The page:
To run a ping test in Windows 7:

  1. Click Start menu
  2. Type cmd in the white box and press enter to open the command prompt
  3. Type ping <servername> and hit Enter (e.g ping login2.blackbaudhosting.com)

To run a ping test in Windows XP:
  1. Click Start menu
  2. Click Run
  3. Type cmd and press enter to open the command prompt
  4. Type ping <servername> and hit Enter (e.g ping login2.blackbaudhosting.com

To run a ping test on a Mac:
  1. Open Network Utility (located inside Applications > Utilities)
  2. Select Ping
  3. Fill out the “Enter the network that you want to ping” field. Here you can enter the IP address or web URL.
  4. Click Ping

Ping the appropriate URL depending on which datacenter the customer is on:

Boston Datacenter: ping login2.blackbaudhosting.com
EU (Amsterdam) Datacenter: ping login01.blackbaud.net
Orange County Datacenter: ping login1.blackbaudhosting.com
Vancouver Datacenter: ping appsca.blackbaudondemand.com


The results will appear as below:

Pinging login2.blackbaudhosting.com [63.128.14.233] with 32 bytes of data:
Reply from 63.128.14.233: bytes=32 time=39ms TTL=240
Reply from 63.128.14.233: bytes=32 time=38ms TTL=240
Reply from 63.128.14.233: bytes=32 time=40ms TTL=240
Reply from 63.128.14.233: bytes=32 time=38ms TTL=240

Ping statistics for 63.128.14.233:
    Packets: Sent = 4, Received = 4, Lost = 0 (0% loss),
Approximate round trip times in milli-seconds:
    Minimum = 38ms, Maximum = 40ms, Average = 38ms


Now that we have the results, we need to understand what these results mean.

Reply from offers you the IP address that the server resolves to
bytes= is the size of the packet which you sent to the server
time= the number of ms the server took to reply to you
TTL= Time to Live of the packet

The most important information in the ping test is the time= field.  We want this response time to be less than 150ms, and for optimum performance less than 75ms.

There are also switches available for the ping command which can prove further useful when trying to diagnose performance issues in the hosted environment.  Please find a list of switches below:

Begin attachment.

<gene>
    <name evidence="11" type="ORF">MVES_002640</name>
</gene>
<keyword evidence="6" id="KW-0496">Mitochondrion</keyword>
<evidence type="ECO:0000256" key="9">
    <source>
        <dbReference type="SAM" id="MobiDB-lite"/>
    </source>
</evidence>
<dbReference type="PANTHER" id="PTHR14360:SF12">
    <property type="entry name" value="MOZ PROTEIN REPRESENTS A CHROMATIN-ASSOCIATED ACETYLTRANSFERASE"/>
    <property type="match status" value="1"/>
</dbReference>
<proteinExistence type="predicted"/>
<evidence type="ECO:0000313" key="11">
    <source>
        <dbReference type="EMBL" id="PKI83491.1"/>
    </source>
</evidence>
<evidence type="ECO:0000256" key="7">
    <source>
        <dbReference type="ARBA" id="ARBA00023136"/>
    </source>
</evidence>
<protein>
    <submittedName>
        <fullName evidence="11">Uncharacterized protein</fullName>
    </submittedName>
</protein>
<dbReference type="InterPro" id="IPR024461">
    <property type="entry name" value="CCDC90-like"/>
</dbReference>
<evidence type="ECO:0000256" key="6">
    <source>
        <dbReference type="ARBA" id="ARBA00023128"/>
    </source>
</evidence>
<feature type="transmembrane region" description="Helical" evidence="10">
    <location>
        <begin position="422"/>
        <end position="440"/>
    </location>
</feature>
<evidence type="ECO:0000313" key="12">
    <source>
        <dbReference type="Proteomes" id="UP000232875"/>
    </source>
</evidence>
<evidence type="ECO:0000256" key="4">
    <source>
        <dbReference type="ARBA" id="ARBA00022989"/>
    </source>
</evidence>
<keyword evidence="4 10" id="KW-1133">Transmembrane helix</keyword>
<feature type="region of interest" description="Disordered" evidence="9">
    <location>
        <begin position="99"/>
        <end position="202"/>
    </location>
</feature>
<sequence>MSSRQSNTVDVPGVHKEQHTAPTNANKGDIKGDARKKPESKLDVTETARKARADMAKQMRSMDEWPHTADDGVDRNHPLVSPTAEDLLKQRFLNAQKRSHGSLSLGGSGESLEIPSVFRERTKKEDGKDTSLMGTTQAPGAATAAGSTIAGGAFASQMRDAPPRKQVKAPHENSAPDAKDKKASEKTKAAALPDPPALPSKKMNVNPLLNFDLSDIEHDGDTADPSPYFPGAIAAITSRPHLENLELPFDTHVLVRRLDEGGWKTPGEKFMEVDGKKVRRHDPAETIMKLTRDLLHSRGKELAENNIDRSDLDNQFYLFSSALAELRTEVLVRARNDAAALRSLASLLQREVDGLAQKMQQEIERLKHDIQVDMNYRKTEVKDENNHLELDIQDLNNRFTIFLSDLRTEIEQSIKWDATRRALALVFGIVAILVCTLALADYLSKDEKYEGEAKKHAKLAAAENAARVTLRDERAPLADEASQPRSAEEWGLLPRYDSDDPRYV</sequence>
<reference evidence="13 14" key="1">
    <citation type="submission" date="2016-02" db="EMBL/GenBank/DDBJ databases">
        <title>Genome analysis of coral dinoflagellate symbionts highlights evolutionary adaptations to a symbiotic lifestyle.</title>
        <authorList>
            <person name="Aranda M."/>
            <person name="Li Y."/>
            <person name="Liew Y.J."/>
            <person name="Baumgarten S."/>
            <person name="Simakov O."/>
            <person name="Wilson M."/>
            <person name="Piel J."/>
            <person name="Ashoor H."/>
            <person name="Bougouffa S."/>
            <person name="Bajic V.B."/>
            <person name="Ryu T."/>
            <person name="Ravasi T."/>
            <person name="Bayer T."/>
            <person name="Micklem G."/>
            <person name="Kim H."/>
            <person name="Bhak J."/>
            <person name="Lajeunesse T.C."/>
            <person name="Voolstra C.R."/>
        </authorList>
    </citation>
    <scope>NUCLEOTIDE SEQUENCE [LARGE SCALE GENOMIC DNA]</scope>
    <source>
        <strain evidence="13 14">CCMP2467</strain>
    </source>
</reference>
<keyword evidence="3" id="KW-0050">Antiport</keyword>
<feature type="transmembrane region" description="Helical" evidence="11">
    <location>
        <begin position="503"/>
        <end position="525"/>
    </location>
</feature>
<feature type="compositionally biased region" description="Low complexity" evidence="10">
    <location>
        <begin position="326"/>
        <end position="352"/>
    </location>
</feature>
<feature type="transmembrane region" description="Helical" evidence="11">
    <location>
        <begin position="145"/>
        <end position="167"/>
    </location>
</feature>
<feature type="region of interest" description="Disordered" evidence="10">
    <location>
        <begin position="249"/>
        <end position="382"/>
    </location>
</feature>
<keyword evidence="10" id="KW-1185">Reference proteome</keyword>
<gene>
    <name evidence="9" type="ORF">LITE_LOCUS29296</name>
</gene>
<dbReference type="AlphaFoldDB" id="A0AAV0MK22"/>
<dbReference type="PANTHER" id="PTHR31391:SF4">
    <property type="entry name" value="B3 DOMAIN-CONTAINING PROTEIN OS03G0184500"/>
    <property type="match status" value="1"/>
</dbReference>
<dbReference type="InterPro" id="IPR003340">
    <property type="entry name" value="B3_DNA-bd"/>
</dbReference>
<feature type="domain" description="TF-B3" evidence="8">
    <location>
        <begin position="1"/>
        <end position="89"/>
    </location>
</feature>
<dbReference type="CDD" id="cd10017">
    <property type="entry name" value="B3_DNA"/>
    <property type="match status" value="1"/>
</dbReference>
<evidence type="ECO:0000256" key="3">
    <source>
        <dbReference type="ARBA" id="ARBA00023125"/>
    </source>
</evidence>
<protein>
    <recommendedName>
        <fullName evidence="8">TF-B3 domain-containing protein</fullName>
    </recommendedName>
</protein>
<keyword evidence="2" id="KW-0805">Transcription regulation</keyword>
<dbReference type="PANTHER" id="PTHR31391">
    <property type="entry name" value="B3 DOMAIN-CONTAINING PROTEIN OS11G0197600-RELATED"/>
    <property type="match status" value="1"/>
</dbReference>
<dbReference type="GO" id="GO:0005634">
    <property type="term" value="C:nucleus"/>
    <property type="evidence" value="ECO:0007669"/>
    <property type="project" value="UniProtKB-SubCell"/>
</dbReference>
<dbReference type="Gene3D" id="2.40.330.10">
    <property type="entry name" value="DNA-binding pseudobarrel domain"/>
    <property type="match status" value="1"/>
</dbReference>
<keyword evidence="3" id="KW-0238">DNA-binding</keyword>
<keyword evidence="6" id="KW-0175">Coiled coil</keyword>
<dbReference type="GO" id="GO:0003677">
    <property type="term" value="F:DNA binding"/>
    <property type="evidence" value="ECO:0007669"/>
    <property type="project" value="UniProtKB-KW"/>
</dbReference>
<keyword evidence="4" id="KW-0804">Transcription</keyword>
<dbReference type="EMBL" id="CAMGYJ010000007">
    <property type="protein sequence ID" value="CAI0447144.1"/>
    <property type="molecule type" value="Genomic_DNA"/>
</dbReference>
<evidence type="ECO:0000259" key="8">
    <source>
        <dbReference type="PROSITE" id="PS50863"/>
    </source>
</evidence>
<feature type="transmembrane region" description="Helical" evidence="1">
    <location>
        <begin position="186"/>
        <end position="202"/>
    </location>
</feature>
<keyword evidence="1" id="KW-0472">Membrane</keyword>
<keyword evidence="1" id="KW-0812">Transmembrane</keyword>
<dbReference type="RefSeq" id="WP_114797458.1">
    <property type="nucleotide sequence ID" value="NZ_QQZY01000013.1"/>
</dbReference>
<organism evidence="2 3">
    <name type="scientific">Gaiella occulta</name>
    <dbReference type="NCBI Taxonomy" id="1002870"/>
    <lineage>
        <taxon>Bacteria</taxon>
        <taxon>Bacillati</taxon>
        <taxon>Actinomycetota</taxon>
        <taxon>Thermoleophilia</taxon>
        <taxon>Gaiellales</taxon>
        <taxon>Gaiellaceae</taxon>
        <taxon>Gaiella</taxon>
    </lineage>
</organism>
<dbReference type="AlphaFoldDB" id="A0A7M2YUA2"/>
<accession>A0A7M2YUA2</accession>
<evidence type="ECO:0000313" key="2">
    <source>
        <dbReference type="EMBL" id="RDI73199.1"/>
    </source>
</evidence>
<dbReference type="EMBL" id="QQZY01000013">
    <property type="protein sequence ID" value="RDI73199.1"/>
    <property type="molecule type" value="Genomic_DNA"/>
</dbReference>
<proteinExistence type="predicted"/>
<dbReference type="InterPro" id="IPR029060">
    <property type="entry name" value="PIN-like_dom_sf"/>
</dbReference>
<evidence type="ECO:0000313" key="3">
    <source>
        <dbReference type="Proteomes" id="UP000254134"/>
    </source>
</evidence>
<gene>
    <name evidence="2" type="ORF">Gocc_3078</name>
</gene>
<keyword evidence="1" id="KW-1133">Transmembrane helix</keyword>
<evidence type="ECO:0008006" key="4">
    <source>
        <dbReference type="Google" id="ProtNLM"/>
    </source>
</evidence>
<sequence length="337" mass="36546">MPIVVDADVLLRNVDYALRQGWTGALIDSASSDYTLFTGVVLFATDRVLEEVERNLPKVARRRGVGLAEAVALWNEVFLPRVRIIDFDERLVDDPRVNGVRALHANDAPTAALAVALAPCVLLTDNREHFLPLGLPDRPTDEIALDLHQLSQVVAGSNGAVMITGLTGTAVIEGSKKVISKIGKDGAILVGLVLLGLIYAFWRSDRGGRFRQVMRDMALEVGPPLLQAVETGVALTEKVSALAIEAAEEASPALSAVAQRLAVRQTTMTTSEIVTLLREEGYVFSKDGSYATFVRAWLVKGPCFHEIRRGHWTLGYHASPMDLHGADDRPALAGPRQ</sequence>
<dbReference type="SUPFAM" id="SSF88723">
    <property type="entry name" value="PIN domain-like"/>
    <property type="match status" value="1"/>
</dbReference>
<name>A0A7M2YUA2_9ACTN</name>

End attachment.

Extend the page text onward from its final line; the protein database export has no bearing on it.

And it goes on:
-t  by adding -t into your ping, this will ping continuously until the user presses crtl+c to force the ping to stop
-f by adding -f into your ping, you are forcing the server to not fragment the packets for a response time improvement.  
-l by adding -l into the ping, you can specify the size of the packet you want to send the server
>C:\filename.txt By adding this to the end of the ping command, you can specify the output to a text file on the local hard drive instead of in the command prompt window

Example pings:
ping -t -l1000 -f login2.blackbaudhosting.com
This ping is a command to continuously ping the server with 1000byte packets which are non-fragmented. 

Pinging login2.blackbaudhosting.com [63.128.14.233] with 0 bytes of data:
Reply from 63.128.14.233: bytes=0 time=38ms TTL=240
Reply from 63.128.14.233: bytes=0 time=39ms TTL=240
Reply from 63.128.14.233: bytes=0 time=42ms TTL=240
Reply from 63.128.14.233: bytes=0 time=56ms TTL=240
Reply from 63.128.14.233: bytes=0 time=40ms TTL=240
Reply from 63.128.14.233: bytes=0 time=54ms TTL=240
Reply from 63.128.14.233: bytes=0 time=68ms TTL=240
Reply from 63.128.14.233: bytes=0 time=47ms TTL=240
Reply from 63.128.14.233: bytes=0 time=42ms TTL=240
Reply from 63.128.14.233: bytes=0 time=37ms TTL=240
Reply from 63.128.14.233: bytes=0 time=37ms TTL=240

Ping statistics for 63.128.14.233:
    Packets: Sent = 11, Received = 11, Lost = 0 (0% loss),
Approximate round trip times in milli-seconds:
    Minimum = 37ms, Maximum = 68ms, Average = 45ms